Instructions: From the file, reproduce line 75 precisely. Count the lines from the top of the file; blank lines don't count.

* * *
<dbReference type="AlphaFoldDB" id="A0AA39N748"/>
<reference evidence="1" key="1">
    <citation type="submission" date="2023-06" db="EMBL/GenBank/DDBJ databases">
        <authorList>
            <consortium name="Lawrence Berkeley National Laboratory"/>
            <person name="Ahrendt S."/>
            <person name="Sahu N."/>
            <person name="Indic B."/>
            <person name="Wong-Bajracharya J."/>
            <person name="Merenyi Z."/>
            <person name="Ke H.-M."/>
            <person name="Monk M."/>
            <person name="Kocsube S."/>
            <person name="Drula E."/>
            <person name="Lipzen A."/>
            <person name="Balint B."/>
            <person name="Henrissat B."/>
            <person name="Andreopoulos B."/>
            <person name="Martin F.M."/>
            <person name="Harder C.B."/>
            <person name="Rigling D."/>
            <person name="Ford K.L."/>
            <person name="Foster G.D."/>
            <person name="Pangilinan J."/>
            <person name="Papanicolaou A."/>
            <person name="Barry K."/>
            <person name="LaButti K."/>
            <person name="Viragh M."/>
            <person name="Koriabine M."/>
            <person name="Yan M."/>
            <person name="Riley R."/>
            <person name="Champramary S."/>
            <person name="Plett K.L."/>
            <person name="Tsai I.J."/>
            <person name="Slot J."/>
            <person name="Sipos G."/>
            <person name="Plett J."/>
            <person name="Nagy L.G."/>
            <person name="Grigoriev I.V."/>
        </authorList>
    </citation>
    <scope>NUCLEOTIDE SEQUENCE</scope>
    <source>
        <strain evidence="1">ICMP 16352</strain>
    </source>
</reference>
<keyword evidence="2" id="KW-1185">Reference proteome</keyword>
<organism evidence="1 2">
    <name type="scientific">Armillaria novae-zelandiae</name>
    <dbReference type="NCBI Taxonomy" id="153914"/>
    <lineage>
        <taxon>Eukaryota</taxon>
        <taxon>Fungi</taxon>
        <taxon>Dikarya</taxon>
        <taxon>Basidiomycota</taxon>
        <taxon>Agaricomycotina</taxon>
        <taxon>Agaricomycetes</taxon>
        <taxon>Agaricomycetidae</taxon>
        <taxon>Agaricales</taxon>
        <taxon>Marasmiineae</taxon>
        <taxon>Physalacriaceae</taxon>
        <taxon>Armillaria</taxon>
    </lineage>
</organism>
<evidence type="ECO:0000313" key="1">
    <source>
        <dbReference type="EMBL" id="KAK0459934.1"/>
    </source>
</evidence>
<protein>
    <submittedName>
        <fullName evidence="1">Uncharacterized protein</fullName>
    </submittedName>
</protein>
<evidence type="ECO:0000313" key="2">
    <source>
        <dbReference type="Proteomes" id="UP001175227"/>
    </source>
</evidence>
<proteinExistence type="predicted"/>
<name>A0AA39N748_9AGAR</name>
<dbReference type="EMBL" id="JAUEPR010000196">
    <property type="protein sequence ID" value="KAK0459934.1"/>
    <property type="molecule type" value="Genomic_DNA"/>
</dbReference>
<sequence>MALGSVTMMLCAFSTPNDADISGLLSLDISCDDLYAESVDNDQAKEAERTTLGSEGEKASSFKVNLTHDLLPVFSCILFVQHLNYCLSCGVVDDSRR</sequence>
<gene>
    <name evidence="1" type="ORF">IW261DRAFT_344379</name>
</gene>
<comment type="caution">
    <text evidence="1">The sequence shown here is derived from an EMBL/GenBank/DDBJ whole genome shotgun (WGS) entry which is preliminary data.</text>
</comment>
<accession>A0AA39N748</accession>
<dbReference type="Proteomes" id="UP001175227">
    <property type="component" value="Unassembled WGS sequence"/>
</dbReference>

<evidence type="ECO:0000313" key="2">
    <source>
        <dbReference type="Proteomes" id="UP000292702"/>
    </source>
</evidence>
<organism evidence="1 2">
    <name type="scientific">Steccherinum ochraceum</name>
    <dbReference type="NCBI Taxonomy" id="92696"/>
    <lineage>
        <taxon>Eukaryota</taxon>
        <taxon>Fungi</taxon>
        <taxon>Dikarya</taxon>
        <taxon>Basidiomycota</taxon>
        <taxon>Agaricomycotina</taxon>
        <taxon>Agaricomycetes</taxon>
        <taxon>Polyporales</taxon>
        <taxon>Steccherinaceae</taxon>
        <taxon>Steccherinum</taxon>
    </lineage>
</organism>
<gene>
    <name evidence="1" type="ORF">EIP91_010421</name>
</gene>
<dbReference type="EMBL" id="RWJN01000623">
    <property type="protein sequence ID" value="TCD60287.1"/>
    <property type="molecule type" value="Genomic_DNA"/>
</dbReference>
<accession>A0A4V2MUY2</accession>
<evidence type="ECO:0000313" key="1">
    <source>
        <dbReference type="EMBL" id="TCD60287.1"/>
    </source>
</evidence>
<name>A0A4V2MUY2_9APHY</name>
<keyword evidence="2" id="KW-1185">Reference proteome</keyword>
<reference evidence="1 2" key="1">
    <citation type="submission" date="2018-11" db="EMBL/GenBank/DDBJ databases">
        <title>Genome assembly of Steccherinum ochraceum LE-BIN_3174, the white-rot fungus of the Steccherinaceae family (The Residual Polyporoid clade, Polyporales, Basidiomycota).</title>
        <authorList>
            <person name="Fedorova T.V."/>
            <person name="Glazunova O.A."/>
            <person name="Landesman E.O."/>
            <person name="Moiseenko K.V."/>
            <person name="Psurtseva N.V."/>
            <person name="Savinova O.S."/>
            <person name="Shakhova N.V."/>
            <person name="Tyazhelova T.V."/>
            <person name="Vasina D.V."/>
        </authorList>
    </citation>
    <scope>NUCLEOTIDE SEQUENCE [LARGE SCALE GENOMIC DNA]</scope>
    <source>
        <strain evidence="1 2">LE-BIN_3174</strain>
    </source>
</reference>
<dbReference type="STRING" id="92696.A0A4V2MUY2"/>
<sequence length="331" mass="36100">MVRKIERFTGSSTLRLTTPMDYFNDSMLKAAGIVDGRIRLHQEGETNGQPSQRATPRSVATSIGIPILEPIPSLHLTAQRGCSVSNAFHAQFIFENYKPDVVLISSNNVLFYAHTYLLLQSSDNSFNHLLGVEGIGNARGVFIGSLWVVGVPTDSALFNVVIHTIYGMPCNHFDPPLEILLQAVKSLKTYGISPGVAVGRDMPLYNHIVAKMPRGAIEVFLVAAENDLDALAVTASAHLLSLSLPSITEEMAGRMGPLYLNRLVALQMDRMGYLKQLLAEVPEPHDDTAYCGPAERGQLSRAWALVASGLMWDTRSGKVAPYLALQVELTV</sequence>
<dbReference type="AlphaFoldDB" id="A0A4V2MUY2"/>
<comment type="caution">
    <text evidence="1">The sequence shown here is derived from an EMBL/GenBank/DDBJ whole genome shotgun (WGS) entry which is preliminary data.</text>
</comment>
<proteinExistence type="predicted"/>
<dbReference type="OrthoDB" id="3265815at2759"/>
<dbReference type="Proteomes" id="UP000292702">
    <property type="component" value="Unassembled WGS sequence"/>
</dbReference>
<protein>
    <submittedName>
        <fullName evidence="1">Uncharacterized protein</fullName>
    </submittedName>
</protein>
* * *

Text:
<evidence type="ECO:0000313" key="2">